[copperpress-advertserve-ad-reload zone="3"]
 October 22, 1999

Spyder to use heat-absorbing material in newest outerwear

BOULDER — For the founder of Spyder Active Sports Inc., one of the top technical ski apparel brands in the country, the toughest market turned out to be his sons.

“It wasn’t until three or four years after I started Spyder that they would wear the brand,” Spyder President David Jacobs said.

Today, it’s safe to say the country is sold on Spyder. Spyder products are sold in 800 retail stores in the United States and 500 specialty retailers in Europe. The Jacobs’ offspring also have come around. Son Jake Jacobs is Spyder’s vice president of design. Billy Jacobs is the company’s sales representative for Northern California.

Of course, they weren’t ever actually against what’s turned out to be the No. 3 technical ski apparel brand in the country. In 1978 when their father started Spyder in Boulder as a mail-order business for a $90 sweater, they worked for 1 cent a flyer to stamp 7,000 mail pieces that advertised Spyder’s first product – a padded sweater – to ski racers.

But it took Jake and Billy a few years to wear the Spyder products.

Jacobs, a 1957 Canadian National Ski Champion, came to Colorado from Canada in 1969 as the vice president of Lange ski boot company. By 1972 the company had changed hands, and they parted ways.

“In 1972 I had four kids and an idea about children’s skiwear. There was nothing on the market.” He hired designers, started a company called Hot Gear and had the clothing manufactured in Hong Kong, “because I couldn’t get the detail I wanted here.”

Financial trouble led him to sell Hot Gear a few years later. By 1978, Jacobs said, he was recently divorced and broke. That’s when he decided to start Spyder.

“The kids said they wanted to wear what the Italian racers were wearing,” Jacobs said. They were teenagers by then. Jacobs said his sons were particularly interested in racing pants that had yellow pads around the thighs called spider pants because it made skier’s legs look like spider legs. It wasn’t the kind of clothing you could buy in America.

Until the Spyder company came along, you had buy it from the racers, Jacobs said. The sweater was the only product the first year. The second year the pants were designed and marketed. Spyder continued as a mail-order business until 1981.

In the rough years, Jacobs had to sell the brand to ski boot company Hanson for $75,000. He bought it back the next year for $50,000 with the help of a partnership and cash infusion from a Japanese manufacturer named Shimokubo (who has manufactured American skiwear for just about everyone in the United States, Jacobs said). In 1982, Jacobs incorporated the name Spyder Active Sports Inc.

Hates spiders

Jacobs named the company after an creature he hates.

“I hate spiders. I think of black widows, which you find in every basement in Colorado, as deadly,” he said. “To me, they are a terrify insect. Ominous. That’s why it fit.”

The name also fit because of the company’s link with professional racing and its interest in building a solid base of quality fabric. Spider, a sponsor of the U.S. Ski Team since 1989, produces skiwear to meet the needs of racers. Jacobs said the company researches new fabrics and tests them on elite racers. Spyder has a number of other firsts to its name, including being the first to introduce a women-specific race collection.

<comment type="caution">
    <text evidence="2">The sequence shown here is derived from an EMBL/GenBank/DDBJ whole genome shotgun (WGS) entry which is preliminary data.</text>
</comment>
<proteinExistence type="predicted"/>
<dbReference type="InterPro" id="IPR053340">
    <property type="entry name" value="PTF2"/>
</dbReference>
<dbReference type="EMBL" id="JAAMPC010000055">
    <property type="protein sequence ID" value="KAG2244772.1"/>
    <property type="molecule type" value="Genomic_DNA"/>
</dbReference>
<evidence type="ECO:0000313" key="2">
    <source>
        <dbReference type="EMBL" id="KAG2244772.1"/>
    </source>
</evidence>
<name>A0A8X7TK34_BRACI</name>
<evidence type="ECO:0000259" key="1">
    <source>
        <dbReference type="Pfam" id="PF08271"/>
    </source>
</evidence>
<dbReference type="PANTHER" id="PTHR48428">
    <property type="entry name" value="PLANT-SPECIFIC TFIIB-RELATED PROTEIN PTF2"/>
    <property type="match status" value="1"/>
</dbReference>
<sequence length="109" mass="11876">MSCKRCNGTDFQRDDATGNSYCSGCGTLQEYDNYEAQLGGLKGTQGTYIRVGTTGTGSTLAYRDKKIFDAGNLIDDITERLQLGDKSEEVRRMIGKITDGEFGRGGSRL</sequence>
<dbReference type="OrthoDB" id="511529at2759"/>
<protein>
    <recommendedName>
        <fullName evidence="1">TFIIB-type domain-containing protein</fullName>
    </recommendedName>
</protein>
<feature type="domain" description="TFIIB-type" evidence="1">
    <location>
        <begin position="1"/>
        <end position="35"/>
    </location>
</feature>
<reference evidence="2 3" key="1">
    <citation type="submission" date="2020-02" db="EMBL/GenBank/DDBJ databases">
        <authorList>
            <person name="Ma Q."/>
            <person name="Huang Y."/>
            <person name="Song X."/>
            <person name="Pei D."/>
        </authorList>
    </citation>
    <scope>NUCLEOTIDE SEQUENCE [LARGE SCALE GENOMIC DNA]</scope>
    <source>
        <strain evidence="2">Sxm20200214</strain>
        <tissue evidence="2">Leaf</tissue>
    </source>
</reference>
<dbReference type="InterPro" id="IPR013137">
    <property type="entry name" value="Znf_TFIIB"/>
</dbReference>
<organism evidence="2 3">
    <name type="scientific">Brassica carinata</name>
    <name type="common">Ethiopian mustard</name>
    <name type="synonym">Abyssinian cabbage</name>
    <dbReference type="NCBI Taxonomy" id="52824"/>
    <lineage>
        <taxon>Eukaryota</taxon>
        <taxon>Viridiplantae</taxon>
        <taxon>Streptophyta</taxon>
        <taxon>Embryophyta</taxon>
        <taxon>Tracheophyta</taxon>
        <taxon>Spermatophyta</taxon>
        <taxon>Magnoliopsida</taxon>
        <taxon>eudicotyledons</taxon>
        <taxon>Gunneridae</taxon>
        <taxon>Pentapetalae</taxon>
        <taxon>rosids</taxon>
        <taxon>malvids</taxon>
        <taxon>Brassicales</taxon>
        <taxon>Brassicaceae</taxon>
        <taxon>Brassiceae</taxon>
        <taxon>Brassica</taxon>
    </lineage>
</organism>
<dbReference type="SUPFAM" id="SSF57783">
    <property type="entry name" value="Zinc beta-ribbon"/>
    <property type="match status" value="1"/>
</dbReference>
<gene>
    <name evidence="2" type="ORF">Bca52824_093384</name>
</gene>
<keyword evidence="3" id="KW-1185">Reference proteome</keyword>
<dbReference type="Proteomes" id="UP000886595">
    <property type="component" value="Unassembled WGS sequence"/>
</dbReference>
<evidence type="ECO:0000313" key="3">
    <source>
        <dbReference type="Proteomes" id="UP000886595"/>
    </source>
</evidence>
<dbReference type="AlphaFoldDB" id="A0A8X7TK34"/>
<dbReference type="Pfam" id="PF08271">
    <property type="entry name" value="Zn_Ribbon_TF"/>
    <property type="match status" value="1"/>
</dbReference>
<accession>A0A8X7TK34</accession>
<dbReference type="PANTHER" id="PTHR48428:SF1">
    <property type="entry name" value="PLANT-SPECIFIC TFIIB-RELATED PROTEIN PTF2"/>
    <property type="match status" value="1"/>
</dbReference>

Spyder was the first skiwear company to use Thinsulate, a insulator that’s also used in sleeping bags.

Some of the company’s suit designs have been controversial. In 1997, the International Ski Federation banned Spyder’s SPEEDWYRE race suits. The suits had seams along strategic lengths of folds on legs and arms that were tested to reduce wind drag up to 40 percent. The federation said it gave racers an unfair advantage.

The future

For winter 1999, a material called ComforTemp provided by Spyder will be used in the outerwear of the U.S. ski team. The waxlike material absorbs, stores and releases heat, cooling the human body when it overheats or warming it when it tends to get cold. The material contains highly durable, micron-sized Thermasorb capsules.

Kathy Carroll, Spyder’s director of marketing, explained that the way it works is the skier generates heat when skiing that the material absorbs. At a set temperature, it stops absorbing the heat. When the skier begins to cool down, the heat is radiated back.

Carroll said ComforTemp will be sewn into the top of the suits’ thighs, in the seat, down the arms, on the cuffs, up the back of the arm, on the shoulders and over the torso.

She said it has to be used sparingly because it’s an expensive material. But with $18 million in domestic profits, a 20 percent gain from a year ago, Spyder can afford the good stuff. ComforTemp was developed by Frisby Technologies Inc. and also is used in thermal management solutions for the apparel, footwear, sporting goods, packaging, home furnishings, health-care, automotive, aerospace and electronics industries.

For spring 2000, Spyder plans to launch a water-sport/summer line for men and women, which will include wet suits.

BOULDER — For the founder of Spyder Active Sports Inc., one of the top technical ski apparel brands in the country, the toughest market turned out to be his sons.

“It wasn’t until three or four years after I started Spyder that they would wear the brand,” Spyder President David Jacobs said.

Today, it’s safe to say the country is sold on Spyder. Spyder products are sold in 800 retail stores in the United States and 500 specialty retailers in Europe. The Jacobs’ offspring also have come around. Son Jake Jacobs is Spyder’s vice president of design. Billy Jacobs is the…

[copperpress-advertserve-ad-reload zone="3"]

Related Content

[copperpress-advertserve-ad-interstitial zone="30"]